Keeping with the puzzle games, we have Blockadillo, a fun new mix of brickbreaker, platfformer and arcade game starring a color-changing Armadillo! Players are in control only of the Armadillo’s horizontal movements, tapping on the left and right sides of the screen to shift direction. Up and down motion is automatic and constant. The goal is to smash all of the blocks in the level while avoiding traps and finding all of the lost idols. The catch is that you can only smash those blocks which match the current color of the armadillo, so at least once (probably several times), you’ll have to hit the special color changing blocks to change the armadillo’s color to be able to take out all of the various colored blocks. It’s a rather fun mix of genres which does a nice job of scratching that itch for them all. The level format is perfect for pickup and play whenever you have a few moments to spare.
These next couple of fighting titles will let you get some of that aggression out, or just have fun beating up monsters.
First, from Pizza vs. Skeletons creators, Riverman Media, comes The Executive, a stylized “cinematic, martial arts action game” perfectly suited for mobile consumption. Players take on the role of a CEO whose company has been “infiltrated by werewolves” and now you must save your employees as well as the world at large from these hairy beasts. Part fighting game, part rhythm game, The Executive features an intuitive tap based control scheme for punching, kicking and blocking as well as timed segments where you swipe at precisely the right moment (and direction) to dodge a danger or pull off some stunt. As you progress through the game, you’ll earn money which you can use to upgrade and improve your characters skills, or invest into employees which will earn you more money over time. The game looks beautiful and if it wasn’t already clear from its premise, doesn’t take itself too seriously, making for a rather silly, challenging and fun gaming experience. Available for $2.99 (40% off at launch), the game makes great use of a simple touch centric control scheme to give the game some nice punch, making it a rather satisfying mobile fighter.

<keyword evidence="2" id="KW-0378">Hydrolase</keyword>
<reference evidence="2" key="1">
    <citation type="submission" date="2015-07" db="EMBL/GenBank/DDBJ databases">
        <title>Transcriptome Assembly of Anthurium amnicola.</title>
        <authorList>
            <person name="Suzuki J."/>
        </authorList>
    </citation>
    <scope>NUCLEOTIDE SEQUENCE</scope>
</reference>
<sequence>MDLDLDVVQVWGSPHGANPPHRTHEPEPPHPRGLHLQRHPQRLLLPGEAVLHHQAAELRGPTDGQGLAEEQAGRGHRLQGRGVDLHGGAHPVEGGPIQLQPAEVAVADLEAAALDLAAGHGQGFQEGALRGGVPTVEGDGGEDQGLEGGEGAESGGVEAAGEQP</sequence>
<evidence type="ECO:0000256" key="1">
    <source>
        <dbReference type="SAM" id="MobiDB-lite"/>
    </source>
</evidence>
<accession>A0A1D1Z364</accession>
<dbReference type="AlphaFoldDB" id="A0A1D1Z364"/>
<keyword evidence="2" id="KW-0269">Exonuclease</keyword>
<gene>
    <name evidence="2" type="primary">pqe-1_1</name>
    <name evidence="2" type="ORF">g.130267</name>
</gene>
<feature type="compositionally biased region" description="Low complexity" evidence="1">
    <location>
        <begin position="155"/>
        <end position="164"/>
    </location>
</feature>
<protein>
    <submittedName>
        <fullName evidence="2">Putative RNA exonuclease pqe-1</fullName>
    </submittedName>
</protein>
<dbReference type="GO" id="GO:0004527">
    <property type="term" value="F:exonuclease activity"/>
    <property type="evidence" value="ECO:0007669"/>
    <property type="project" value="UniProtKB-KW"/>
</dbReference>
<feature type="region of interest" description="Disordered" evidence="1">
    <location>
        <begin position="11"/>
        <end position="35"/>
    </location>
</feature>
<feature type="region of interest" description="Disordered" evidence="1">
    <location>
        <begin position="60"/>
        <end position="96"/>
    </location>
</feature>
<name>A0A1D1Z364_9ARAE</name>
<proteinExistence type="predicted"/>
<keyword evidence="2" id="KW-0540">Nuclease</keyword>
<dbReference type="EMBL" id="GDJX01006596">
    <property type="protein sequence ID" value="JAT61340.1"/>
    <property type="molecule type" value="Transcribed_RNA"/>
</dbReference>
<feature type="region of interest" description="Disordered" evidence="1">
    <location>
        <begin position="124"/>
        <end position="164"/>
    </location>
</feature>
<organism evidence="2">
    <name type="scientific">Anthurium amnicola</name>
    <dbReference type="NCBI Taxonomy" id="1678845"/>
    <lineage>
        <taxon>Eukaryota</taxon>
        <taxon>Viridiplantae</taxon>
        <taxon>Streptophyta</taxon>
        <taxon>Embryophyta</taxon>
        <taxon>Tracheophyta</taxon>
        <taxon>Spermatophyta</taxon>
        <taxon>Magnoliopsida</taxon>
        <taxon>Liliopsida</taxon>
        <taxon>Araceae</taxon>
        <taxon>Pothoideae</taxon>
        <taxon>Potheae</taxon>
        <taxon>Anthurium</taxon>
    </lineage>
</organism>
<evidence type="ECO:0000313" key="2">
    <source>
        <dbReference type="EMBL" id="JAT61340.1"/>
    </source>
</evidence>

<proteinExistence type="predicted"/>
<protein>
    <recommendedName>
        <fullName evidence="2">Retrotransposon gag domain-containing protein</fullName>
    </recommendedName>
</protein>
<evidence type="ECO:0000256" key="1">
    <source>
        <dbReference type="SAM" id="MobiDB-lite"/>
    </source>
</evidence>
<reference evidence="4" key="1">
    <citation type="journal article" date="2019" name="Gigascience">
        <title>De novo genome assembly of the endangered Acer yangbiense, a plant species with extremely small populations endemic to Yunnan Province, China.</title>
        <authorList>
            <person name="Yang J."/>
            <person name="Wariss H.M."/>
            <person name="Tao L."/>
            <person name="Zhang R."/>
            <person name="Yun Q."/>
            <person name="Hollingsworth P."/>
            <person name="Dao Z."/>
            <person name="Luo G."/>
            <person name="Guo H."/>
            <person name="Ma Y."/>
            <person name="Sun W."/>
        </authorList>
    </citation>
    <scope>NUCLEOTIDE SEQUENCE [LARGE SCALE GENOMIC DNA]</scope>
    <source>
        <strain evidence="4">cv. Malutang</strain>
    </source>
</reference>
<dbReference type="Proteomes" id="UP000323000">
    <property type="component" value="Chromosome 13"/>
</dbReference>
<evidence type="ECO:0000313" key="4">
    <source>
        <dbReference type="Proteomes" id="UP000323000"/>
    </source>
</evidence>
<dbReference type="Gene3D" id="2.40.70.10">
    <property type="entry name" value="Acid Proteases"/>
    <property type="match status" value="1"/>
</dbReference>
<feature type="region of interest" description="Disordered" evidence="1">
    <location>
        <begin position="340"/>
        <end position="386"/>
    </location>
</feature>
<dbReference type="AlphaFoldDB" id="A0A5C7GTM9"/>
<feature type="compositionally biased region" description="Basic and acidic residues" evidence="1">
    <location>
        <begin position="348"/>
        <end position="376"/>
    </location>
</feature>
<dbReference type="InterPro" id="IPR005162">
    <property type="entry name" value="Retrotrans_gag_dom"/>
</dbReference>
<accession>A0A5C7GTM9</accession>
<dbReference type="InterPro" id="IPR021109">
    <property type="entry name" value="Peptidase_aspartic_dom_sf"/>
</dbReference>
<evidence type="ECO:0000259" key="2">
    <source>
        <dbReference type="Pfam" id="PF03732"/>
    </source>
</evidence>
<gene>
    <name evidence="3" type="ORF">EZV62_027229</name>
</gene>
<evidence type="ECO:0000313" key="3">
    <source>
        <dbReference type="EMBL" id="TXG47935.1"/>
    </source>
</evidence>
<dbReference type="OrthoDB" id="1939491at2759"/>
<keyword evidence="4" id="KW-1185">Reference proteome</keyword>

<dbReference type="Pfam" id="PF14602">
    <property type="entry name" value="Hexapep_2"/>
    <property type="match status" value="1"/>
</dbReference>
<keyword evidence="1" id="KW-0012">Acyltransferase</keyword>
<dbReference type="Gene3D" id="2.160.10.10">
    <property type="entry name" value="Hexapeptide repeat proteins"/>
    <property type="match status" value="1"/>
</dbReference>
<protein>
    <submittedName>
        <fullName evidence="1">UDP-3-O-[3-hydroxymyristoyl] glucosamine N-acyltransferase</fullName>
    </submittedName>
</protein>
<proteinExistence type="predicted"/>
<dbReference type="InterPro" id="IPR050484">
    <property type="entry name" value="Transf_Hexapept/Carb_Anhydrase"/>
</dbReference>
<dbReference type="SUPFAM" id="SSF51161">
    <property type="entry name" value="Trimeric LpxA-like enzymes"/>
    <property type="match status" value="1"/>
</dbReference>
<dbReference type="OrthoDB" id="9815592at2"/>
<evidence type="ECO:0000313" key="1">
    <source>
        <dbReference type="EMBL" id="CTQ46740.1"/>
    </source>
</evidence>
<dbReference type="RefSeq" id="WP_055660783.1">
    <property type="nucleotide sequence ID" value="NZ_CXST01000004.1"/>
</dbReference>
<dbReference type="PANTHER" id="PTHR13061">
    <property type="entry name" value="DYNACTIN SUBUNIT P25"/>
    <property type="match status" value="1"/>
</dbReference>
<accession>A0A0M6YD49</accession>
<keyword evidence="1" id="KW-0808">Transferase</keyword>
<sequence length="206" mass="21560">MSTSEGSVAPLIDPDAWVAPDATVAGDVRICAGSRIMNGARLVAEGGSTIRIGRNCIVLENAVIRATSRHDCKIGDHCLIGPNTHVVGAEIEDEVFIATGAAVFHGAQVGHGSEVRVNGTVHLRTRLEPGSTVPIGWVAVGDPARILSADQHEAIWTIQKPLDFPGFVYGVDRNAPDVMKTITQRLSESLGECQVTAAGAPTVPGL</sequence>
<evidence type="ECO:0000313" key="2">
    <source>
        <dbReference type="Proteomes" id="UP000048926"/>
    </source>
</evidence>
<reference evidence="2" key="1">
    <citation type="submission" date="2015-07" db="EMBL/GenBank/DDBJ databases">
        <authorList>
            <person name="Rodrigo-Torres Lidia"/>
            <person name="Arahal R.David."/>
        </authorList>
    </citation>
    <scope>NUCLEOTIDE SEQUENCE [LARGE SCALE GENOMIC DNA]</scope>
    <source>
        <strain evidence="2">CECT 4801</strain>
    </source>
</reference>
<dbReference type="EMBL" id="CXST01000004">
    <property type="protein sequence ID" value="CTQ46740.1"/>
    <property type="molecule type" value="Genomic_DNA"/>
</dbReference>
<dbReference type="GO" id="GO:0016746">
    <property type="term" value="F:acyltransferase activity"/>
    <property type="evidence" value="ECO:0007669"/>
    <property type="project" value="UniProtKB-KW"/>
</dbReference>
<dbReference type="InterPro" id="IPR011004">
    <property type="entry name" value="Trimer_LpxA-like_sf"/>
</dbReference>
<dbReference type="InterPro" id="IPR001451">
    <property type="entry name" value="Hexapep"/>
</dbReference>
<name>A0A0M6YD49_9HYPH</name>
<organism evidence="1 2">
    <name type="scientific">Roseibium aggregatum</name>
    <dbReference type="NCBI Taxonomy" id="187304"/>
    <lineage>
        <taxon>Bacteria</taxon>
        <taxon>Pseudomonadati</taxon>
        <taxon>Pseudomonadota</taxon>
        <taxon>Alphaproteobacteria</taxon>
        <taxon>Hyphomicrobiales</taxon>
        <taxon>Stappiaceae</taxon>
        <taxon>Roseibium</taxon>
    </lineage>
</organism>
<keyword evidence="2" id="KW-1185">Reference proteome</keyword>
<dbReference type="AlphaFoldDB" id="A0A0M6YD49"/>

Unlike the last title, I have not yet had a chance to play Su Mon Smash: Star Coliseum, but it looks pretty neat. Set in a futuristic fighting arena, the player controls a genetically engineered creatures, duking it out in 3D head to head battles with other creatures. The game features eight upgradable Aniform types, six different areas and four fight types (Pit Fight, Tournament, Champions, Exhibition) as well as MFi game controller support for that console/arcade feel.